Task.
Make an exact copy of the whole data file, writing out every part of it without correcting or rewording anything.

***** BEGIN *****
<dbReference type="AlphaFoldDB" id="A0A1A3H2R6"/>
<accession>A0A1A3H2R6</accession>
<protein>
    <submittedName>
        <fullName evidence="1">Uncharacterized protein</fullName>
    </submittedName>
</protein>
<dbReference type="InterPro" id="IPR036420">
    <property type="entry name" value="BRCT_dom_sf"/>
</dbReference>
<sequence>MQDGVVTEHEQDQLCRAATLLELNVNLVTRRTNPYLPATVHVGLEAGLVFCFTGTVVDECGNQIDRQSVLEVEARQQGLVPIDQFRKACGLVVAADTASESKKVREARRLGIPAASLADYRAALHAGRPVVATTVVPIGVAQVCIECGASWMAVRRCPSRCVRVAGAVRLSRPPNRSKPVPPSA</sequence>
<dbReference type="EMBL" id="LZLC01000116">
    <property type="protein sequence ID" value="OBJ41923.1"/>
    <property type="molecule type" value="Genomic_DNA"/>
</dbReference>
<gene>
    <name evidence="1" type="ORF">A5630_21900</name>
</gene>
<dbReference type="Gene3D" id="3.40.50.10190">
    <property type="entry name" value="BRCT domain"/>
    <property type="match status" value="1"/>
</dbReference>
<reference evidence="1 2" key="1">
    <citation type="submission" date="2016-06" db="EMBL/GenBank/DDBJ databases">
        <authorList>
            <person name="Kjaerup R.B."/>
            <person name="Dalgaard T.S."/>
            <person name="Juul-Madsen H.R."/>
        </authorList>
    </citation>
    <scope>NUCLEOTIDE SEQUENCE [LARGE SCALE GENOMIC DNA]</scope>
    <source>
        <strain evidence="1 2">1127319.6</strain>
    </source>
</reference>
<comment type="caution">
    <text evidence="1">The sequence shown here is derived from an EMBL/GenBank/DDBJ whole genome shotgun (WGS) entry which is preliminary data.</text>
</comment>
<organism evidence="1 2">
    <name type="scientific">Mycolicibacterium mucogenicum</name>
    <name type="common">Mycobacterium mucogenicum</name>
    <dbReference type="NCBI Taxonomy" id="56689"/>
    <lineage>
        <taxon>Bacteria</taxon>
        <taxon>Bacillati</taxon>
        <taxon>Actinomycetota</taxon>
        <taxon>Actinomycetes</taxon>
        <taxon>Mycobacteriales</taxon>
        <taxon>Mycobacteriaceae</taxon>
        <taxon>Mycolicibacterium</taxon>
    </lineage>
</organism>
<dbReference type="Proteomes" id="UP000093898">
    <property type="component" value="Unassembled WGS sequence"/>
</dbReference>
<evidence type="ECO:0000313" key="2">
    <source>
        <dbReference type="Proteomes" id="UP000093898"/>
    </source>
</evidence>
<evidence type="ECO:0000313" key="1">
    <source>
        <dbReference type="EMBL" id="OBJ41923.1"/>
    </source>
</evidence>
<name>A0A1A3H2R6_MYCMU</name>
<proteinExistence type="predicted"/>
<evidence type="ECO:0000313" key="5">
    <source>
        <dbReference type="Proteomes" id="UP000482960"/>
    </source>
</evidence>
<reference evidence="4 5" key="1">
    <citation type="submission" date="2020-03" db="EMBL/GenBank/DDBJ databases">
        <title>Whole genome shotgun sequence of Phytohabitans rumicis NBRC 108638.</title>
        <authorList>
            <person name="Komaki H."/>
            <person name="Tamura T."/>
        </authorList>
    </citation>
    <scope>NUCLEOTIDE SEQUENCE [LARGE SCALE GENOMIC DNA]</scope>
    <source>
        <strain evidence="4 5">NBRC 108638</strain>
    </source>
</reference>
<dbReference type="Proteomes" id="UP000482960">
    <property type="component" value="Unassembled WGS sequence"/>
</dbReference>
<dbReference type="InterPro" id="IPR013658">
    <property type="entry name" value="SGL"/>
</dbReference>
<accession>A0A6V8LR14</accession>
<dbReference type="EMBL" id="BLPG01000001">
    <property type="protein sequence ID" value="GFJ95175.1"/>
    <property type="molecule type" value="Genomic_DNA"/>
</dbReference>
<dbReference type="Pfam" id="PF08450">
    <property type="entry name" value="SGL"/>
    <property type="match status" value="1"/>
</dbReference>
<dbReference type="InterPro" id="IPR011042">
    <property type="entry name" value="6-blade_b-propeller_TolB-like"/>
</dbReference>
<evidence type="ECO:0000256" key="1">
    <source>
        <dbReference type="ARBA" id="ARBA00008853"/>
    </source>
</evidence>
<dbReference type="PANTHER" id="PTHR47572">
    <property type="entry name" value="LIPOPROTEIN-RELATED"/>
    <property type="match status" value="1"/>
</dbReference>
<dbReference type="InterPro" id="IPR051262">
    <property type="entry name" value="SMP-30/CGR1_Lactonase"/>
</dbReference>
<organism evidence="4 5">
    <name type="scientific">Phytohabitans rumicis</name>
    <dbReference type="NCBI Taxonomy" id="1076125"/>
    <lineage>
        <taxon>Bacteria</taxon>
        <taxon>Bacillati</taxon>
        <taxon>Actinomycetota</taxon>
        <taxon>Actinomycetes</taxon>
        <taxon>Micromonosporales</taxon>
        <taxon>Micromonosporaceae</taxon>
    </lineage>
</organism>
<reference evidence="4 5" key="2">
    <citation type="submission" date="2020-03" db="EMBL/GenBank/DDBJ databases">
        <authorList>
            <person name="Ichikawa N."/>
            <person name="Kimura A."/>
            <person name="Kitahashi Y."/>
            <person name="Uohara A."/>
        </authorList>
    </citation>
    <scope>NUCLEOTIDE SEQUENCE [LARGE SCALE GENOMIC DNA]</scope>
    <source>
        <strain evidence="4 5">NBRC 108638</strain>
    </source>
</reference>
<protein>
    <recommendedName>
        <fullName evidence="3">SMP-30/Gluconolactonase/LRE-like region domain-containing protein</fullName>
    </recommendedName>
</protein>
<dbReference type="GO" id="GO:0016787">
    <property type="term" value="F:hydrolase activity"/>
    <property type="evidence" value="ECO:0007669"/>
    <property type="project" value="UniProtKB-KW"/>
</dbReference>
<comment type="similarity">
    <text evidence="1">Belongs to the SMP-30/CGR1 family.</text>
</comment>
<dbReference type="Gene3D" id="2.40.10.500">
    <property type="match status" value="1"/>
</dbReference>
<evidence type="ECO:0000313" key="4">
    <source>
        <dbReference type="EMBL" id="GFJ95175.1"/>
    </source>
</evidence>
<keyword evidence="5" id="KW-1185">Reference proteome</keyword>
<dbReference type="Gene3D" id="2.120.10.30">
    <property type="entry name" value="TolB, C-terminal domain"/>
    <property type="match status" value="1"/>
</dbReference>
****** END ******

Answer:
<dbReference type="AlphaFoldDB" id="A0A1A3H2R6"/>
<accession>A0A1A3H2R6</accession>
<protein>
    <submittedName>
        <fullName evidence="1">Uncharacterized protein</fullName>
    </submittedName>
</protein>
<dbReference type="InterPro" id="IPR036420">
    <property type="entry name" value="BRCT_dom_sf"/>
</dbReference>
<sequence>MQDGVVTEHEQDQLCRAATLLELNVNLVTRRTNPYLPATVHVGLEAGLVFCFTGTVVDECGNQIDRQSVLEVEARQQGLVPIDQFRKACGLVVAADTASESKKVREARRLGIPAASLADYRAALHAGRPVVATTVVPIGVAQVCIECGASWMAVRRCPSRCVRVAGAVRLSRPPNRSKPVPPSA</sequence>
<dbReference type="EMBL" id="LZLC01000116">
    <property type="protein sequence ID" value="OBJ41923.1"/>
    <property type="molecule type" value="Genomic_DNA"/>
</dbReference>
<gene>
    <name evidence="1" type="ORF">A5630_21900</name>
</gene>
<dbReference type="Gene3D" id="3.40.50.10190">
    <property type="entry name" value="BRCT domain"/>
    <property type="match status" value="1"/>
</dbReference>
<reference evidence="1 2" key="1">
    <citation type="submission" date="2016-06" db="EMBL/GenBank/DDBJ databases">
        <authorList>
            <person name="Kjaerup R.B."/>
            <person name="Dalgaard T.S."/>
            <person name="Juul-Madsen H.R."/>
        </authorList>
    </citation>
    <scope>NUCLEOTIDE SEQUENCE [LARGE SCALE GENOMIC DNA]</scope>
    <source>
        <strain evidence="1 2">1127319.6</strain>
    </source>
</reference>
<comment type="caution">
    <text evidence="1">The sequence shown here is derived from an EMBL/GenBank/DDBJ whole genome shotgun (WGS) entry which is preliminary data.</text>
</comment>
<organism evidence="1 2">
    <name type="scientific">Mycolicibacterium mucogenicum</name>
    <name type="common">Mycobacterium mucogenicum</name>
    <dbReference type="NCBI Taxonomy" id="56689"/>
    <lineage>
        <taxon>Bacteria</taxon>
        <taxon>Bacillati</taxon>
        <taxon>Actinomycetota</taxon>
        <taxon>Actinomycetes</taxon>
        <taxon>Mycobacteriales</taxon>
        <taxon>Mycobacteriaceae</taxon>
        <taxon>Mycolicibacterium</taxon>
    </lineage>
</organism>
<dbReference type="Proteomes" id="UP000093898">
    <property type="component" value="Unassembled WGS sequence"/>
</dbReference>
<evidence type="ECO:0000313" key="2">
    <source>
        <dbReference type="Proteomes" id="UP000093898"/>
    </source>
</evidence>
<evidence type="ECO:0000313" key="1">
    <source>
        <dbReference type="EMBL" id="OBJ41923.1"/>
    </source>
</evidence>
<name>A0A1A3H2R6_MYCMU</name>
<proteinExistence type="predicted"/>
<evidence type="ECO:0000313" key="5">
    <source>
        <dbReference type="Proteomes" id="UP000482960"/>
    </source>
</evidence>
<reference evidence="4 5" key="1">
    <citation type="submission" date="2020-03" db="EMBL/GenBank/DDBJ databases">
        <title>Whole genome shotgun sequence of Phytohabitans rumicis NBRC 108638.</title>
        <authorList>
            <person name="Komaki H."/>
            <person name="Tamura T."/>
        </authorList>
    </citation>
    <scope>NUCLEOTIDE SEQUENCE [LARGE SCALE GENOMIC DNA]</scope>
    <source>
        <strain evidence="4 5">NBRC 108638</strain>
    </source>
</reference>
<dbReference type="Proteomes" id="UP000482960">
    <property type="component" value="Unassembled WGS sequence"/>
</dbReference>
<dbReference type="InterPro" id="IPR013658">
    <property type="entry name" value="SGL"/>
</dbReference>
<accession>A0A6V8LR14</accession>
<dbReference type="EMBL" id="BLPG01000001">
    <property type="protein sequence ID" value="GFJ95175.1"/>
    <property type="molecule type" value="Genomic_DNA"/>
</dbReference>
<dbReference type="Pfam" id="PF08450">
    <property type="entry name" value="SGL"/>
    <property type="match status" value="1"/>
</dbReference>
<dbReference type="InterPro" id="IPR011042">
    <property type="entry name" value="6-blade_b-propeller_TolB-like"/>
</dbReference>
<evidence type="ECO:0000256" key="1">
    <source>
        <dbReference type="ARBA" id="ARBA00008853"/>
    </source>
</evidence>
<dbReference type="PANTHER" id="PTHR47572">
    <property type="entry name" value="LIPOPROTEIN-RELATED"/>
    <property type="match status" value="1"/>
</dbReference>
<dbReference type="InterPro" id="IPR051262">
    <property type="entry name" value="SMP-30/CGR1_Lactonase"/>
</dbReference>
<organism evidence="4 5">
    <name type="scientific">Phytohabitans rumicis</name>
    <dbReference type="NCBI Taxonomy" id="1076125"/>
    <lineage>
        <taxon>Bacteria</taxon>
        <taxon>Bacillati</taxon>
        <taxon>Actinomycetota</taxon>
        <taxon>Actinomycetes</taxon>
        <taxon>Micromonosporales</taxon>
        <taxon>Micromonosporaceae</taxon>
    </lineage>
</organism>
<reference evidence="4 5" key="2">
    <citation type="submission" date="2020-03" db="EMBL/GenBank/DDBJ databases">
        <authorList>
            <person name="Ichikawa N."/>
            <person name="Kimura A."/>
            <person name="Kitahashi Y."/>
            <person name="Uohara A."/>
        </authorList>
    </citation>
    <scope>NUCLEOTIDE SEQUENCE [LARGE SCALE GENOMIC DNA]</scope>
    <source>
        <strain evidence="4 5">NBRC 108638</strain>
    </source>
</reference>
<protein>
    <recommendedName>
        <fullName evidence="3">SMP-30/Gluconolactonase/LRE-like region domain-containing protein</fullName>
    </recommendedName>
</protein>
<dbReference type="GO" id="GO:0016787">
    <property type="term" value="F:hydrolase activity"/>
    <property type="evidence" value="ECO:0007669"/>
    <property type="project" value="UniProtKB-KW"/>
</dbReference>
<comment type="similarity">
    <text evidence="1">Belongs to the SMP-30/CGR1 family.</text>
</comment>
<dbReference type="Gene3D" id="2.40.10.500">
    <property type="match status" value="1"/>
</dbReference>
<evidence type="ECO:0000313" key="4">
    <source>
        <dbReference type="EMBL" id="GFJ95175.1"/>
    </source>
</evidence>
<keyword evidence="5" id="KW-1185">Reference proteome</keyword>
<dbReference type="Gene3D" id="2.120.10.30">
    <property type="entry name" value="TolB, C-terminal domain"/>
    <property type="match status" value="1"/>
</dbReference>